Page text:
Tuesday, June 17, 2014

NASA- The Chief Engineers of Rocketships, Moonbuggies and Cool Theme Park Style Rides

Posted by Christopher

The space shuttle Atlantis at the Kennedy Space Center
We have officially started the road trip back, having started the long journey after selling the magnificent vessel Monashee. We were in fact driving out of Ft. Lauderdale when we remembered something that we had thought of, but never seen as we came in to Florida for the first time. Kennedy Space Center and all the sciencey buildings and the tourist stuff that go along with it. 

Taking a sidetrip to NASA's Kennedy Launch Center.
 So we swerved off of the highway, when we saw the exit sign, and we began to drive down the road to the famed space center. It took about 45 minutes to an hour to get to the space center (including a subway lunch break) but we finally got to it, with the first sight of it being a massive rocket waiting there.
We parked and walked to the admission gate. The tickets were not cheap, but they let us go through, and we emerged on the other side looking at a touristy café. There was a lady on the other side who told us to walk down a walkway for a bit and we would find a bus loading in visitors. That would take us to the main exhibits and to a quick bus tour as well.

The rocket garden at the Kennedy Space Center.
But as we walked down the pathway, we got quickly sidetracked in to a show room that was currently showing an astronaut, who was giving a little presentation. So we decided to go in and take a look. The presentation took about 45 minutes and was quite interesting. He talked about life on a spaceship, why it’s important to go to space and answered a few crowd questions.

John Blaha has been into spce a bunch of times, and was a pretty good speaker, too.
After that we actually took the bus like we were told to. We got on, and there were little TV screens attached to the roof every 10 seats or so. Alexander and I sat together, right under one so we needed to look at the next one in front of us which was quite far away. The tour lasted about 45 minutes and was really cool. They showed us where all the spaceships were built, how they moved them to the launch pad with giant metal behemoths on treads that carried them upright, and the launch pad itself. When the tour finally ended we were dropped off in the main exhibits and such, of the Kennedy Space Center.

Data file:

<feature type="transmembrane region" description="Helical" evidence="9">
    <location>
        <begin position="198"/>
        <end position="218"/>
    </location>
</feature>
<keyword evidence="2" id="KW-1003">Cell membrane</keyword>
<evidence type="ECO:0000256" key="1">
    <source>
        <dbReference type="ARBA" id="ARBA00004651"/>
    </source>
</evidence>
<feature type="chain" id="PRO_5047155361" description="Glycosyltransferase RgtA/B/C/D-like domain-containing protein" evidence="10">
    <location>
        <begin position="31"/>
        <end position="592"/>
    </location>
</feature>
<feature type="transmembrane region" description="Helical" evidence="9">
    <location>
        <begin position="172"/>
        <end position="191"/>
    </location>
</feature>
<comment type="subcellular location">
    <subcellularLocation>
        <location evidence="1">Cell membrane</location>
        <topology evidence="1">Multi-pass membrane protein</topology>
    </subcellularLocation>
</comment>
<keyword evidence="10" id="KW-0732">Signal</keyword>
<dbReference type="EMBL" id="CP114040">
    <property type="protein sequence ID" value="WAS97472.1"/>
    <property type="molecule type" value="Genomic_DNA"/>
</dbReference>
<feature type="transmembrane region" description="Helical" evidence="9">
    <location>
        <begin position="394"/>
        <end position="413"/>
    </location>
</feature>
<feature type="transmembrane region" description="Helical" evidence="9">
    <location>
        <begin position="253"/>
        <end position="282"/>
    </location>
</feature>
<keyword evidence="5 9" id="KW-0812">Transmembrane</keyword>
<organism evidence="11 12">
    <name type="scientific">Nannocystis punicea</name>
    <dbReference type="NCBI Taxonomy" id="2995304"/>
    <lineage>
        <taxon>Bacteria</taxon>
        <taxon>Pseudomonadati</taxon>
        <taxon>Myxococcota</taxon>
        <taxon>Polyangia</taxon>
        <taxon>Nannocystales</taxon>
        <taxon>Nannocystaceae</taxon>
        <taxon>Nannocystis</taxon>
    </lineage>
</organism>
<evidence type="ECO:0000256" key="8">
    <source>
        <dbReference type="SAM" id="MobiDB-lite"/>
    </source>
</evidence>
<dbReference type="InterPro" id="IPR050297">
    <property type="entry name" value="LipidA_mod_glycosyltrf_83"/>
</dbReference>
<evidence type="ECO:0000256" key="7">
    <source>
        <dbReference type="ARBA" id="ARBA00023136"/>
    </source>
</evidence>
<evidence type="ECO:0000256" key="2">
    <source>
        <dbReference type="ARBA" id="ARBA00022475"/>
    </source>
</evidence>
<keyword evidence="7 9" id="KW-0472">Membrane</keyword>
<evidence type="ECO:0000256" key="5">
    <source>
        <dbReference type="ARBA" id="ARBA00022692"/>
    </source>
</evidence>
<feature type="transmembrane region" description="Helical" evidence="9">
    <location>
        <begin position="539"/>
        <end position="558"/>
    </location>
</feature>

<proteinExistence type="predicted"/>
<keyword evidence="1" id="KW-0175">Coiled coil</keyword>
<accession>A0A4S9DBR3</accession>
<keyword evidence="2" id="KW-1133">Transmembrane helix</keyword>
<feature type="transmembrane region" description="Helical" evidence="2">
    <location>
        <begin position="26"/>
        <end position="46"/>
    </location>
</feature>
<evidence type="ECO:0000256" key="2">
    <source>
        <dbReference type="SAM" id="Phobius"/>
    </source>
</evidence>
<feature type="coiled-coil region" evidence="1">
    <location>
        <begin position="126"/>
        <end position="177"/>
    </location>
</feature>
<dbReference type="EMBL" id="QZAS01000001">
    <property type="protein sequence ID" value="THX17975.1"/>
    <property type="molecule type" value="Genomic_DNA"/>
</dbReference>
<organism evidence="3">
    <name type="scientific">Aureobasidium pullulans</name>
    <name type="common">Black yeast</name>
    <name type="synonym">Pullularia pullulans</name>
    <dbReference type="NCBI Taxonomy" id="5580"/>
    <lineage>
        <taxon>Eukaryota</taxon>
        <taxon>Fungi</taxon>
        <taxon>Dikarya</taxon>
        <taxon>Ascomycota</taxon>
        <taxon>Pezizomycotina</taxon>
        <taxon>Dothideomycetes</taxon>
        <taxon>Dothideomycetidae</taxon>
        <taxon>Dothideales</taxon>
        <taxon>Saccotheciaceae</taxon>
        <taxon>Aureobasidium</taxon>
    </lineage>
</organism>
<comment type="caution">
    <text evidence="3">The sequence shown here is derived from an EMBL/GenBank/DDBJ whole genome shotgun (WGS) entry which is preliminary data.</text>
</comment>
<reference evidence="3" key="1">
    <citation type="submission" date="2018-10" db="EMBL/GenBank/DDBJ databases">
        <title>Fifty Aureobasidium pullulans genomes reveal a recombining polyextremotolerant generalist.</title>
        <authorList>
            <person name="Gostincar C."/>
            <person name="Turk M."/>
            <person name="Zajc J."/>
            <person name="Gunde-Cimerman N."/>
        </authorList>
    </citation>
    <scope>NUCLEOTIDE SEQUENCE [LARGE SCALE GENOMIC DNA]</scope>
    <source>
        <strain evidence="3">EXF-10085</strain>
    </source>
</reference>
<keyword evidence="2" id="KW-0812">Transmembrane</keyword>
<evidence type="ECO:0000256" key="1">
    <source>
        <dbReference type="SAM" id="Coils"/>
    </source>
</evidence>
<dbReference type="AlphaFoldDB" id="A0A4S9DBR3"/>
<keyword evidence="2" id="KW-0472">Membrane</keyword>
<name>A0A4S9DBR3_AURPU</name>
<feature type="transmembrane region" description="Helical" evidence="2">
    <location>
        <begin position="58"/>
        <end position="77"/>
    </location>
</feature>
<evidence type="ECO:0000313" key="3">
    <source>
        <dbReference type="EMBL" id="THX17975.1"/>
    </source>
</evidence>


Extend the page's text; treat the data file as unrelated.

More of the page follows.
The VAB (vehical assembly building).
This guy generated as much excitement as the space stuff did on our bus tour.
We got off at the main area, where there was all of the important space stuff displayed in glass containers. There was a moon rock, a bunch of prototype spacesuits, and even a Moonbuggy. when we walked in to the next room, It was REALLY massive, with a massive rocket spanning the entire room, on display about 5 meters up. Also there was a little food place, where we got a couple things to bite because we were hungry.

A re-entry module, for coming back through the Earth's atmosphere.
This is a lunar excursion module (LEM), for exploring the moon.
Moon buggy.
When we kept going, there were a lot of things, like lots of dramatic videos showing different launches, the actual mission control room, and a large room with a circular screen all around that was showing a lot of cool video from space, and it made you really dizzy. It felt a lot like you were actually there and it almost knocked me over a couple of times, probably because I was at the very front of the room, so I couldn’t see anything other than the screen.

The huge Saturn V rockets which powered the trips to the moon.
Neil Armstrong's actual spacesuit.  They didn't wash it after he got back, so that is moon dust on the knees.
After that, the screen opened up vertically, allowing us to go through in to another massive room, with lots of models of ships and stuff, and some video games that were hooked up to a camera (a kinect) so you could move and have that movement in the game. The game was a spaceship fixing simulator, but it didn’t seem to work for me as it didn’t know where I was moving.

Flying the Space Shuttle in the simulator.
We walked down up a ramp to a different spot in the room where there was a glass tube that you could crawl in to and look down a vertigo-inducing height to the bottom of a room. Near there, was a really steep scary slide, that I decided to take to get down to the bottom of the room. That was where I saw the Rocket Takeoff Simulator. It was AWESOME. There was a big presentation at the start, about how a real takeoff is, and then they let you on the ride. At the start, It tipped you 90 degrees, so straight up in a large capsule holding about 40 people that was designed to look like the inside of a shuttle. Then It started to shake, and move a bit around, trying to simulate speed, and G-force, it shook you around a little longer, while showing you the what’s supposedly outside of the shuttle, via a TV screen. It was really cool, and when I got off I felt I bit jittery. After that we went back down to the main area, where we played around with the flight simulator videogame a bit.

Crawling through the vertigo-inducing tube.
The launch simulator was AWESOME.
After that we decided that it was probably time to go. So we packed up and headed out, back on the bus to where we parked the car.

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